Understanding and Supporting Rural Saskatchewan Beginning Teachers' Perceptions of Their Psychological Contracts: A Pathway to Flourishing in Schools
As teachers begin their careers they develop a psychological contract with their organization (Rousseau, 1995); beginning teachers have expectations about what supports will be available and what they will give the organization in return. To ensure that the most effective teachers are working in classrooms it is important to identify and provide the necessary induction supports that beginning teachers need to reach their potential and ensure that they are flourishing in our schools. The purpose of this study was to investigate the relationship among rural Saskatchewan beginning teachers’ perceptions of their psychological contract with their organizations, the induction supports received, and beginning teacher flourishing in schools. The main objective of this research was to answer the following research questions: 1) How do rural beginning teachers describe the actual induction supports they are receiving from their organizations? 2) How do rural beginning teachers perceive and understand the reciprocal elements of the psychological contract with their organizations? 3) How do rural beginning teachers perceive their flourishing in schools? 4) What relationship exists among beginning teachers’ perceptions of their psychological contract, induction support provided and beginning teacher flourishing in schools? A mixed methods approach was used. Quantitative and qualitative data were collected from 110 beginning teachers in 21 rural Saskatchewan schools divisions using the Supporting the Psychological Contract toward Flourishing (SPCF) survey. Rural Saskatchewan beginning teachers acknowledged receiving positive induction support in the areas of: administrative support, procedures and protocols, consultation with experienced teachers, support with collegiality and belonging, resources, and professional development. They required more support with mentorship, levels of extra-curricular involvement, classroom management, and first year meetings. Beginning teachers perceived that they were strongly committed to their organization and that their employer was generally fulfilling their obligations to them as employees. Beginning teachers in elementary schools, and in some cases K-12 schools, felt better support than those in middle/ high schools. Beginning teachers perceived a low degree of flourishing as they began their careers; however, after one year, they experienced growth. Finally, relationships were noted among beginning teachers’ psychological contract and induction, their psychological contract and flourishing, and between induction and flourishing. Implications for theory and practice are presented regarding beginning teacher induction constructs, gender and type of school influences, and the relationship among induction, psychological contract, and flourishing. Future research is required in the areas of beginning teacher induction, psychological contract, flourishing and the relationship among all three concepts.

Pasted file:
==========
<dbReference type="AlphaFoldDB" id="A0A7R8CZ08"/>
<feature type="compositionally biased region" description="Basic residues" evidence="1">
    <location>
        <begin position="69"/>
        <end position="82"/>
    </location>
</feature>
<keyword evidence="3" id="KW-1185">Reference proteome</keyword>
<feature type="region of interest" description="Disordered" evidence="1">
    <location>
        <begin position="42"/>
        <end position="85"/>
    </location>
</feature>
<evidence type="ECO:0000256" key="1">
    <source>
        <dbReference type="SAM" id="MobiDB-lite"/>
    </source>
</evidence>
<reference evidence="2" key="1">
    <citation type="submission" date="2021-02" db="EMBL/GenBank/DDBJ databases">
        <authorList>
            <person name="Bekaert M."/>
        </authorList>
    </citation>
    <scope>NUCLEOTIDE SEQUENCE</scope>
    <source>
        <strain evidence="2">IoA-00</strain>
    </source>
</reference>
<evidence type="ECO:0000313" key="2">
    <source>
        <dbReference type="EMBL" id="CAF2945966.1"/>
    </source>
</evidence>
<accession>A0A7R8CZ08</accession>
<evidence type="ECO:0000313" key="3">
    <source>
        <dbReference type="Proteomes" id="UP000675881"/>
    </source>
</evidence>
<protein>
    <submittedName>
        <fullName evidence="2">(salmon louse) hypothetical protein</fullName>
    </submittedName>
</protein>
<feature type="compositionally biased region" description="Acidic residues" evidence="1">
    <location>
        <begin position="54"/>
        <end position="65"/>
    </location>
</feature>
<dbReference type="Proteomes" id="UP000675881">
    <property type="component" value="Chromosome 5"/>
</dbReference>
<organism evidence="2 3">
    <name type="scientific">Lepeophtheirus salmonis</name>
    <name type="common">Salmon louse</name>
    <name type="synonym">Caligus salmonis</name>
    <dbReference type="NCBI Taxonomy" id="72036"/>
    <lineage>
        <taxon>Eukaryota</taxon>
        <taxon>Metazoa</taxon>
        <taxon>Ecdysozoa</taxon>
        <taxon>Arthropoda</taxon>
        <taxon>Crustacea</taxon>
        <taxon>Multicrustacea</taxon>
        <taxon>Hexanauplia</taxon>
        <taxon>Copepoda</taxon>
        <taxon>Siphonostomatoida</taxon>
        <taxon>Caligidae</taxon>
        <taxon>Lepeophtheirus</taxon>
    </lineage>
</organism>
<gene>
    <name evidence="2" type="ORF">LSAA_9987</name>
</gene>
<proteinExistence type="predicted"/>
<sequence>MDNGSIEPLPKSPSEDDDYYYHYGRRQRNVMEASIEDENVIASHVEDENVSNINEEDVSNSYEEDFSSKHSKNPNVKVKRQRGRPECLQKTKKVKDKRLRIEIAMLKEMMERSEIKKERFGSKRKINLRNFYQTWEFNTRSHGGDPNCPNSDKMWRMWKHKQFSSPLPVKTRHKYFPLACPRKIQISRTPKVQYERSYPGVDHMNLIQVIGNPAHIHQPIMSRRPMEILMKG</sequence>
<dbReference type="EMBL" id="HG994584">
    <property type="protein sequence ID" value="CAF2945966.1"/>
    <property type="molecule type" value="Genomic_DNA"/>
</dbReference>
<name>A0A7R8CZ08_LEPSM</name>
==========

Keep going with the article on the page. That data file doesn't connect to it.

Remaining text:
DegreeDoctor of Philosophy (Ph.D.)
CommitteeRenihan, Patrick; Cottrell, Michael; Wilson, Jay; Burgess, David; Elliott-Johns, Susan
Copyright DateMarch 2014